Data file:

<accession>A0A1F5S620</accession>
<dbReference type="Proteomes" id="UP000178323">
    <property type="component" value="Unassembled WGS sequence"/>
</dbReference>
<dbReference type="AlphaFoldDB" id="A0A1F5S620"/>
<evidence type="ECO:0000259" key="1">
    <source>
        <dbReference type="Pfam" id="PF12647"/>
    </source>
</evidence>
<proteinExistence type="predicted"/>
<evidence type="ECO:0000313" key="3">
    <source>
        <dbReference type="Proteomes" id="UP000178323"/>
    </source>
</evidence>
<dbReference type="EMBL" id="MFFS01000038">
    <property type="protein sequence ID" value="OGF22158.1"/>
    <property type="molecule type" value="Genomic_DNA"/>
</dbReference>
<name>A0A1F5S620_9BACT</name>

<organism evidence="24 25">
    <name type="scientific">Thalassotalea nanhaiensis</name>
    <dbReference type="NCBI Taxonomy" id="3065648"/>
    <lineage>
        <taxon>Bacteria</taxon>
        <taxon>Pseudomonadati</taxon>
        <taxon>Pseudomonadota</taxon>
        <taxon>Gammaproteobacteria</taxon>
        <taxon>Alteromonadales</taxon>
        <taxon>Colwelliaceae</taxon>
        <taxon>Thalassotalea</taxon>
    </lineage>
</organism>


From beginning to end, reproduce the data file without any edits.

<accession>A0A1F5S620</accession>
<dbReference type="Proteomes" id="UP000178323">
    <property type="component" value="Unassembled WGS sequence"/>
</dbReference>
<dbReference type="AlphaFoldDB" id="A0A1F5S620"/>
<evidence type="ECO:0000259" key="1">
    <source>
        <dbReference type="Pfam" id="PF12647"/>
    </source>
</evidence>
<proteinExistence type="predicted"/>
<evidence type="ECO:0000313" key="3">
    <source>
        <dbReference type="Proteomes" id="UP000178323"/>
    </source>
</evidence>
<dbReference type="EMBL" id="MFFS01000038">
    <property type="protein sequence ID" value="OGF22158.1"/>
    <property type="molecule type" value="Genomic_DNA"/>
</dbReference>
<name>A0A1F5S620_9BACT</name>

<organism evidence="24 25">
    <name type="scientific">Thalassotalea nanhaiensis</name>
    <dbReference type="NCBI Taxonomy" id="3065648"/>
    <lineage>
        <taxon>Bacteria</taxon>
        <taxon>Pseudomonadati</taxon>
        <taxon>Pseudomonadota</taxon>
        <taxon>Gammaproteobacteria</taxon>
        <taxon>Alteromonadales</taxon>
        <taxon>Colwelliaceae</taxon>
        <taxon>Thalassotalea</taxon>
    </lineage>
</organism>